Back on March 13, Barack Obama accepted offers to debate in both Pennsylvania and North Carolina.
Clinton immediately also accepted -- in Pennsylvania. No mention of North Carolina. ("North Carolina? Where I expect to lose?" Crickets.)
Now, though, Obama's position in Pennsylvania polls is moving steadily upward. If Clinton doesn't win big in PA, she's a goner with any Superdelegates she still hopes to pull her way with her spurious "electability" argument. The only way she could survive a close shave in PA (let alone a loss, which was unthinkable back on March 13) is for her, by some miracle, to take North Carolina, which Obama expects to win -- and/or for Obama to make some huge, unexpected gaffe, which he's unlikely to do in scripted appearance. And, of course, if her campaign's so far in debt that she can't even pay her own staff's medical insurance premiums or the bills of the small businesses she hired to set up stages and lighting for her campaign appearances, and raising so little money that she's initially afraid to even release her March fundraising numbers (she switched course a few hours later and admitted raising about half as much as Obama did), these next primaries are her last chance to pull something out of a hat (all her protestations about going "all the way" aside).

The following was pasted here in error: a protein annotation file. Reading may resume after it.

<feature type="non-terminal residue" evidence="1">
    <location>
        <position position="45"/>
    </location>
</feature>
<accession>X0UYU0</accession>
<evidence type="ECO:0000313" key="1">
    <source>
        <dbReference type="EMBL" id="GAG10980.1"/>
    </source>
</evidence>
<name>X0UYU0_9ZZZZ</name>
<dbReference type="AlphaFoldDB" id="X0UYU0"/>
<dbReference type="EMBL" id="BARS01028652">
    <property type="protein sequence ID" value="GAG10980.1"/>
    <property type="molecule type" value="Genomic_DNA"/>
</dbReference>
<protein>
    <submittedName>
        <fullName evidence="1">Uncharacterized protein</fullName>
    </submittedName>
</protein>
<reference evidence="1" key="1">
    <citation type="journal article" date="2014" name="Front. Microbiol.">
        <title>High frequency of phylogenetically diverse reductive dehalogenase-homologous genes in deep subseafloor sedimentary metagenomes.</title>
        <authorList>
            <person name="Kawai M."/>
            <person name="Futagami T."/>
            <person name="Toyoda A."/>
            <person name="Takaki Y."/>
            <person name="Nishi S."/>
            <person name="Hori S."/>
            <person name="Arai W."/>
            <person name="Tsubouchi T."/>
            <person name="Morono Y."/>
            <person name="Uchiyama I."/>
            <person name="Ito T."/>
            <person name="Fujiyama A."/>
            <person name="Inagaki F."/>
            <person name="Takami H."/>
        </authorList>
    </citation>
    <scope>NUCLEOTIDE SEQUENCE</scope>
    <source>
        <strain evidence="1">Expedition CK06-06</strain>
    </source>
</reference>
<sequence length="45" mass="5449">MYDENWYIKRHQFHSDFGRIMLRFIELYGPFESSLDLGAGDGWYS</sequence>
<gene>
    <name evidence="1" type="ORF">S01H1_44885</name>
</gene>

So, seeing Pennsylvania (and her shot at President, at least this election cycle) slipping away, Clinton's folks announced yesterday that she WILL debate him in North Carolina as well.
This isn't transparency: back in March, Clinton kept challenging Obama to more debates (20 wasn't enough) -- yet 22 was too many? No: it's strategic. She'd only debate where she expected to win, until she expected to lose, at which point she might as well debate where she expects to lose in the long-shot hope that she'll win.
Complicated? Yep. But then, so is Hillary's electoral math -- and all sleight of hand requires some complicated distraction.
The Pennsylvania and North Carolina debates should be a lot of fun, at least. In their last debate, Clinton was still playing nice, even plagiarizing John Edwards and saying that she was "proud" to be on the same stage as Obama. But now her campaign has not only announced that it intended to "throw the kitchen sink" at Obama, but has tried its best to do so. The gloves are off, Obama has shown that while he won't attack he will vigorously defend -- and this may be Obama's best chance to, in his statesmanlike way, put Clinton down for the count. Which, after a good run but for the greater good of the entire Democratic Party at this point, is where she belongs.
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